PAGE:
Native to the prairies of North America, wood grass (Sorghastrum nutans) is a tall, bunching, warm-season grass that is also used as feed for livestock.
A popular ornamental grass, it works well as an upright backdrop in garden borders, or as a main mass feature when creating a natural meadow or wildlife garden. The fast-growing grass grows to be up to 6-feet tall when in bloom, and the seed-heads add a splash of yellow-to-orange color from late summer to early fall.
Because the short rhizomes are able to remain standing in winter while dormant, it can continue to add interest to your garden throughout the year. The grass blades add hues of green, grey, and even blue to the landscape. Plant wood grass from late May to early June.
As a result of its hardiness, clumping formation, strong rooting system, and ability to grow in infertile soils, wood grass can work well on slopes to prevent erosion.
Wood grass is highly flammable, and if you live in an area with a high risk for fire, it's recommended that you do not plant this grass within the defensible space of your home.
|Botanical Name||Sorghastrum nutans|
|Common Name||Wood grass|
|Mature Size||Up to 6 ft. tall|
|Soil Type||Adapts to a variety of soil types|
|Soil pH||Acidic, neutral, alkaline|
|Bloom Time||Late summer to early fall|
|Flower Color||Yellow to orange|
|Hardiness Zones||4–9 (USDA)|
|Native Area||North America|
|Toxicity||Nontoxic to humans and animals|
Wood Grass Care
Providing wood grass gets plenty of full sun, this could be an easy to grow, relatively low-maintenance addition to your garden. It adapts well to a variety of soils, and it can cope with dry conditions and even occasional flooding.
This plant reseeds easily and needs minimal attention once established.
The one thing that wood grass really does need to thrive is a sunny position. Without full sun for much of the day, it won't perform to its best potential. Ideally, the grass should be exposed to around six hours of direct sun every day.
This ornamental grass isn't particular about the type of soil it's planted in. Heavy clay and dry, infertile soils all still usually result in a good performance if the plant has access to the sun.
Its only preference is not to be consistently overly moist, so make sure the soil is well-drained. If this grass gets too much moisture, it can start to flop.
Don't be tempted to water your wood grass too frequently. This can result in sprawling stems that aren't as strong. Once established, this plant is fairly drought tolerant and copes well in dry to medium conditions.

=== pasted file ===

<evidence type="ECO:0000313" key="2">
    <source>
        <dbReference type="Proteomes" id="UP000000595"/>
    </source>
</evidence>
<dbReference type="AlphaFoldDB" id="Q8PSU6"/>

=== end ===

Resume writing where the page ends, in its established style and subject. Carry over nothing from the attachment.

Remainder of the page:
Temperature and Humidity
Warm-season grasses prefer a drier environment and mild temperatures. Optimum temperatures are around 85 to 95 F, but anything over 60 F usually produces decent results.
Wood grass doesn't need fertilizer to thrive. In fact, it's best avoided as it can result in the roots becoming weak and overly long. The only time you might want to consider light fertilization is when you're trying to get very young grass established.
Cutting back wood grass to the ground in late winter to early spring can encourage more impressive growth the next year. If you want to appreciate the grass in winter or allow the remaining seed-heads to act as feed for birds and other wildlife, wait until early spring before you do this. Just make sure you've done it before any new growth begins; You shouldn't cut the grass back in its first year of growth. If your garden is small, you may want to deadhead during the fall to prevent excess self-seeding.
Propagating Wood Grass
Wood grass does well being grown from seeds. Division is possible, but it isn't recommended. The root system is sprawling, thick, and complicated, so it can be tricky to separate successfully.
How to Grow Wood Grass From Seed
This grass germinates easily from seeds. You can either sow them in the fall, or you can stratify them before sowing them in the spring. These seeds need soil temperatures above 50 degrees Fahrenheit for germination to be successful, and the soil should be kept moist while establishing. Wood grass is a rapid grower and reaches maturity by its second year.
Wood grass can fall prey to aphids, spider mites, and spittlebugs. All can be remedied with insecticidal soap or neem oil.
Leaf spot diseases also like wood grass; they are group fungal diseases that can be cured by both making sure the plant is neither overcrowded nor overwatered, and applying a fungicide to diseased areas.